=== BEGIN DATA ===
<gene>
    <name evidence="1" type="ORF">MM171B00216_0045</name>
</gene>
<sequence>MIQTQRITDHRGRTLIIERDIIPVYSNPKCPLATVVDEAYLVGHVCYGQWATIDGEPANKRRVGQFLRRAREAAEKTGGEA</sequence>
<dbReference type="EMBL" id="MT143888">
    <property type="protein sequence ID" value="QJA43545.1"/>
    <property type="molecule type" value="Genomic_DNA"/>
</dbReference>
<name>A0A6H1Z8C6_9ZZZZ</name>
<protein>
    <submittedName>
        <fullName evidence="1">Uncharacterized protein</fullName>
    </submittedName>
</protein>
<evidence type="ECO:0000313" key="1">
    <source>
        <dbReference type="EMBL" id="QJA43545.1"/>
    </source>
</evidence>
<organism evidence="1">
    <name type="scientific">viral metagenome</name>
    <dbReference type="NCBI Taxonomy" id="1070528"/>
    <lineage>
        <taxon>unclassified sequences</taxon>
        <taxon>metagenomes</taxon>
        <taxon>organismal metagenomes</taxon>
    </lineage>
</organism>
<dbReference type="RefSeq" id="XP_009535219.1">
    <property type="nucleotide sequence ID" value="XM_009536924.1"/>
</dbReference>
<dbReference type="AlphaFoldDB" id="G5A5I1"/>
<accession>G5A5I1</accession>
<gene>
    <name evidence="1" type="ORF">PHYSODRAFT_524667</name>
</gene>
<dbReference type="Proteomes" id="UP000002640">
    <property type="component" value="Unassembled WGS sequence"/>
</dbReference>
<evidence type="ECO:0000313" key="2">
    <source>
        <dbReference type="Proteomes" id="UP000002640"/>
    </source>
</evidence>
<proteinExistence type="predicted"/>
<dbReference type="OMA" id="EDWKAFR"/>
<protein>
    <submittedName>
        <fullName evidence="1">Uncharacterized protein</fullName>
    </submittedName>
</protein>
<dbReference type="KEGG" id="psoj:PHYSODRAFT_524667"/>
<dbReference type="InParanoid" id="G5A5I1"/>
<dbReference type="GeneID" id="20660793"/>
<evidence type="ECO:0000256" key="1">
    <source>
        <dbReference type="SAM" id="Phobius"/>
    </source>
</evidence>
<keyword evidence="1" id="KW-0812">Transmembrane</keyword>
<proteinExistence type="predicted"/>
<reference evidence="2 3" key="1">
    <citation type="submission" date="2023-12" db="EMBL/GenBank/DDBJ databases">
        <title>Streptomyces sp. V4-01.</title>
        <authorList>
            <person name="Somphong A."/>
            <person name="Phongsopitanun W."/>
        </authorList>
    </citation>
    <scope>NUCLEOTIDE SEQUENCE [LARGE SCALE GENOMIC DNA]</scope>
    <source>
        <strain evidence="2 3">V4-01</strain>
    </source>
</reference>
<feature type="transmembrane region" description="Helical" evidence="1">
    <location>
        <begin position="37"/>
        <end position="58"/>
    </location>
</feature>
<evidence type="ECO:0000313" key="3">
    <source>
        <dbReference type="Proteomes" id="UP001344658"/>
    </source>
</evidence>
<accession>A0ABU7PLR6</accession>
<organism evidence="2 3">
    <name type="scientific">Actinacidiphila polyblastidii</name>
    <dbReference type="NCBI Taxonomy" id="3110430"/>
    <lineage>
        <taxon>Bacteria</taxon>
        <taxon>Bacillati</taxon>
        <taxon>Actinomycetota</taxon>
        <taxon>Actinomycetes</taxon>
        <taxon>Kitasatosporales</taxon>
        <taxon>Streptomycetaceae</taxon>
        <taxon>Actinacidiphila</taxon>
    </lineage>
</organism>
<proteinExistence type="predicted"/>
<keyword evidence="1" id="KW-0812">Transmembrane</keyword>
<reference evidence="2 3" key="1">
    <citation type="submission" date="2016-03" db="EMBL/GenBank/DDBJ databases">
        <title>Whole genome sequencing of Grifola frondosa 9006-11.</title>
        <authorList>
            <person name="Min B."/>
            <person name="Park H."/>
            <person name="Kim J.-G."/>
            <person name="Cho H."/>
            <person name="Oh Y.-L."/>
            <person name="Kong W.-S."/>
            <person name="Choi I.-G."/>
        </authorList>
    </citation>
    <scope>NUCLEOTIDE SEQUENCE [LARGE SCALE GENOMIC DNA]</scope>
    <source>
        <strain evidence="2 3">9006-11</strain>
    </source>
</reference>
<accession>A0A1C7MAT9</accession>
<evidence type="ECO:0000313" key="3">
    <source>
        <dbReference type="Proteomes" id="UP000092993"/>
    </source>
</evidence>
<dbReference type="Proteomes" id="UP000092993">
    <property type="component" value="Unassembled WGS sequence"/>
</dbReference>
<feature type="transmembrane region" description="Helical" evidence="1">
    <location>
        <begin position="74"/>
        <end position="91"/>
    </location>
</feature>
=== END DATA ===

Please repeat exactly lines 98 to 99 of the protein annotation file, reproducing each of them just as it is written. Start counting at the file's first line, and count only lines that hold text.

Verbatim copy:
    </lineage>
</organism>